This article originally appeared in the January 2015 issue Columbia Magazine, page 25. Kevin DiCamillo is a freelance writer and editor in northern New Jersey, and is a member of the Don Bosco Knights of Columbus Council 4960 in Brooklyn, N.Y.
Seeking to adopt a child following medical difficulties, a Knights of Columbus couple received an unexpected gift.
After my wife, Alicia, and I were married, we were looking forward to welcoming the children that God would send to our family. Yet we never expected the challenges that we confronted when I was diagnosed with cancer. Following surgery and months of radiation, doctors told us that we would not be able to conceive. Amid the heartbreak, we began to explore adoption.
We checked out private agencies for domestic and foreign adoption, but chose a more affordable option close to home: the New Jersey state adoption agency. After spending thousands of dollars on my cancer treatments, this seemed like the most sensible path. As with most things in life, there were good and bad aspects, and in the end, we received a surprise that only God could have arranged.
The process began when a social worker came to our home with a big book of photos and information on the children available. The process was agonizing: The children were almost all over 5 years old, and many had physical or intellectual disabilities. My wife and I felt awful and almost un-Christian declining one child after another, because we had our own mental picture of what our child should look like. But we also had to be realistic and realize that with my precarious health and our financial situation, we could not responsibly adopt a child with special needs. It didn’t seem right to adopt out of a sense of obligation or guilt, and we didn’t want to do something just to make ourselves look like heroes to the world.
Like many other adoptive parents, we had our hearts set on an infant whom we could raise as our own from the crib. The social workers with whom we worked didn’t hold out much hope of this happening due to the high abortion rate and the dwindling stigma attached to teen pregnancy that has resulted in more young mothers keeping their babies.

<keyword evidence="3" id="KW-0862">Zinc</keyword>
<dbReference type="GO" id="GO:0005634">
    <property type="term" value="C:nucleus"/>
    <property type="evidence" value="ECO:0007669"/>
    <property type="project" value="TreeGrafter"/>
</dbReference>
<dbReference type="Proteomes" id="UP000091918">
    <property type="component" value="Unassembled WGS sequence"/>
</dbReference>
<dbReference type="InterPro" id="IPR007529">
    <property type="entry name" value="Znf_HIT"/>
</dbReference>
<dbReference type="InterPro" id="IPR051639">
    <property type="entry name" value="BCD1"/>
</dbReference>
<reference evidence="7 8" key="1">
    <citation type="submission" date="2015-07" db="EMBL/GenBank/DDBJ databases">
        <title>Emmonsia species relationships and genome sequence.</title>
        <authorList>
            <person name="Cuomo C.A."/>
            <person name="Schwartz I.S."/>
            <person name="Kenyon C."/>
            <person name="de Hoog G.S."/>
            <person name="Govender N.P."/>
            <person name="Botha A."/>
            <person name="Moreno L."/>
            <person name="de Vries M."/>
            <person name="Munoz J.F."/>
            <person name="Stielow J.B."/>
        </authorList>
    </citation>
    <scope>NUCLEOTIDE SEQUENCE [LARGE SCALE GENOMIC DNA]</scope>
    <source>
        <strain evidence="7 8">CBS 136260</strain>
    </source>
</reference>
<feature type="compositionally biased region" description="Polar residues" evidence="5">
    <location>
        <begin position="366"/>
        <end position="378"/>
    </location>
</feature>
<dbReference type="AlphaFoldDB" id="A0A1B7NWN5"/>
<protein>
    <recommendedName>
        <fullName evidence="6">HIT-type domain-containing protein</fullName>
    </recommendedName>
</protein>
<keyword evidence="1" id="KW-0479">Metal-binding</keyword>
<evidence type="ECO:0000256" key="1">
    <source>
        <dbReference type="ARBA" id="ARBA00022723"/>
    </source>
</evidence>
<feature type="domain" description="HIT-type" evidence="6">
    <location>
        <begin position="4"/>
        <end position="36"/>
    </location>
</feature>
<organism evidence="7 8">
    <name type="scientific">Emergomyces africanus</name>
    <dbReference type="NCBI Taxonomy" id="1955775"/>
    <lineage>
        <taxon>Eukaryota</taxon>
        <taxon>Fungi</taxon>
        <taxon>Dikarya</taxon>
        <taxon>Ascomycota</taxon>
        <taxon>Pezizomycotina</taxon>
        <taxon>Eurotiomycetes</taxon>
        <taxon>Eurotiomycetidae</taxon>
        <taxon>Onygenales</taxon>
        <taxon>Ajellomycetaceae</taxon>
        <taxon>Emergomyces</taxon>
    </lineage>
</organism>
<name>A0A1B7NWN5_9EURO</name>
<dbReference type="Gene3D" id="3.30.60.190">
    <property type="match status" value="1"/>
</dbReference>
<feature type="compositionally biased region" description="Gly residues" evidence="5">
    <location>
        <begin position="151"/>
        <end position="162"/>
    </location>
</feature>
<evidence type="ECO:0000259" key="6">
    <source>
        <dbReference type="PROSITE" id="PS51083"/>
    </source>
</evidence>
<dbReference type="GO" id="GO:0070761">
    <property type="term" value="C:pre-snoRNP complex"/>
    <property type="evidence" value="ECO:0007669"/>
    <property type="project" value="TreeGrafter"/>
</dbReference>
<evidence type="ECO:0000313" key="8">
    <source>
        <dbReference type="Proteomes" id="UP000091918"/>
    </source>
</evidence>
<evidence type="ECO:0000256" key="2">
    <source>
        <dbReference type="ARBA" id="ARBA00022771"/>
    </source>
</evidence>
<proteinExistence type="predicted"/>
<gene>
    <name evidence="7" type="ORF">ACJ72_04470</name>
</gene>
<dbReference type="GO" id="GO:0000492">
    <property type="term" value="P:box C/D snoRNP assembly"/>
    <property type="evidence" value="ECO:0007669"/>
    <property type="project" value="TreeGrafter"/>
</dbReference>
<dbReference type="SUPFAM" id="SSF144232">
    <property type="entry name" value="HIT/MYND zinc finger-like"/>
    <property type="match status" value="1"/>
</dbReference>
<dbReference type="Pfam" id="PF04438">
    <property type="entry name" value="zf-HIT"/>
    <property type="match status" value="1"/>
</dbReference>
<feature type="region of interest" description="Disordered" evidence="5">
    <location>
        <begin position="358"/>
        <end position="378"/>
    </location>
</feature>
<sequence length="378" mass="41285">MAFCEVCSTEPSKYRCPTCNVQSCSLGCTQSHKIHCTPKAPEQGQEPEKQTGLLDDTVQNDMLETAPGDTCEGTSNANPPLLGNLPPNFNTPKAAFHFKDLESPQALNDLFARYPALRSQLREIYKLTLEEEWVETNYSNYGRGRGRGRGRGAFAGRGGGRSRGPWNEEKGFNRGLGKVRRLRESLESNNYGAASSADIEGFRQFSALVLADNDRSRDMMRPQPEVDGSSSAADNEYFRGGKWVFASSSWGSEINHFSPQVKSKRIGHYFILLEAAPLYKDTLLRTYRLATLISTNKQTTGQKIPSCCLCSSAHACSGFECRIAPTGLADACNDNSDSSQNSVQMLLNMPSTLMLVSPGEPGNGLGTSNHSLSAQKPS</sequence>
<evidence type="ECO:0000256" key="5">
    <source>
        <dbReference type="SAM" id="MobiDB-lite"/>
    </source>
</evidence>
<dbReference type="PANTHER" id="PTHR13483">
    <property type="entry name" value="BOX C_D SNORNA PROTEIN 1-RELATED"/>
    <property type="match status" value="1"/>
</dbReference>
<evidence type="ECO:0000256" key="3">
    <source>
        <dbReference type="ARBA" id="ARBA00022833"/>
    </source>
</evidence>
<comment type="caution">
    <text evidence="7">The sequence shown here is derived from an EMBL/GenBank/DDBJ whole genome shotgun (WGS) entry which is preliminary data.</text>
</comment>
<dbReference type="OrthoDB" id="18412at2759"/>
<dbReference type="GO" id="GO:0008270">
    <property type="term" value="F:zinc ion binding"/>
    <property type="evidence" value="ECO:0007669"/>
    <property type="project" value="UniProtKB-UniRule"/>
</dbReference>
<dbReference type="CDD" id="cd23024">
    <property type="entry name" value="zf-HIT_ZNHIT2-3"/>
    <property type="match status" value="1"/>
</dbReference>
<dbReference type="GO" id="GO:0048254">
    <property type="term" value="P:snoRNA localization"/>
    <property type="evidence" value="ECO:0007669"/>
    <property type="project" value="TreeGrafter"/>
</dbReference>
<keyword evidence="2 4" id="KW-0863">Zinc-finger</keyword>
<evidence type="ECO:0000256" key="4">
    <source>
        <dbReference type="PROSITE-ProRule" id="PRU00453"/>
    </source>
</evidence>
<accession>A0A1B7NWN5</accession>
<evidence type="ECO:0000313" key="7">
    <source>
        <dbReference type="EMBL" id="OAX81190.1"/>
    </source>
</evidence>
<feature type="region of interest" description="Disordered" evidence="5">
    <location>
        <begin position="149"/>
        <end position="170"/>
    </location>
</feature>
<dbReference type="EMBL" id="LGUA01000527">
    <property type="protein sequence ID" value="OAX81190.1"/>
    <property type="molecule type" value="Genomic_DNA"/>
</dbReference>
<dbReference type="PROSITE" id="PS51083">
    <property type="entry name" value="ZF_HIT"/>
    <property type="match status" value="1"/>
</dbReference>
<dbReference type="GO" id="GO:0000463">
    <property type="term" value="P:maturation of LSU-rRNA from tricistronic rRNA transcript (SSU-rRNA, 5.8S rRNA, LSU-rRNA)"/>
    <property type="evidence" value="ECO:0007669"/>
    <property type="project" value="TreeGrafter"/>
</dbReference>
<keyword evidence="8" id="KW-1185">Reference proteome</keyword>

Although I continued to hope and pray, I demurred when a state counselor called me at work and said, “We have newborn twins from Peru, but born right here in Passaic!” I said in response, “My wife and I can’t afford to raise twins, but thanks for calling.” Five minutes later, my wife called to say she had gotten the same call, but her reaction was very different: “Isn’t this great?” she cried. “Twins! A boy and a girl! This is perfect!”
I tried to explain to her that we simply did not have the money and energy to raise twins. One child would stretch us; twins, I feared, would break us. We failed to resolve our differences over the phone, and our disagreement continued that evening when a state worker came to our home. Finally, the counselor said, “Tomorrow, go to the hospital and either leave with both twins or neither.”
Little did I suspect in my stubbornness that the Holy Spirit was working in a mysterious way.
The next day, when I found out that my wife had called the agency and asked for the twins to be brought to our house, I was upset, uncertain and prepared to hold my ground. Yet when I saw those 6-day-old babies asleep on our bed, God touched my heart and made it one with my wife’s. It didn’t matter where these sweet babies came from; or how we’d ever afford both of them; or that we’d have the state in our home for monthly inspections. They were ineluctably ours.
Suddenly, I was a father twice over. We immediately called our pastor, who came over to baptize the infants in case the state decided to take them back. Seven years later, Agnes and Giovanni Paolo are now preparing for their first Communion.
Somehow we are making it work. My wife works nights as a respiratory therapist while I work from home and care for the kids. Through it all, I have learned to accept God’s unexpected blessings.
Find additional articles and resources for Catholic men and their families at www.fathersforgood.org.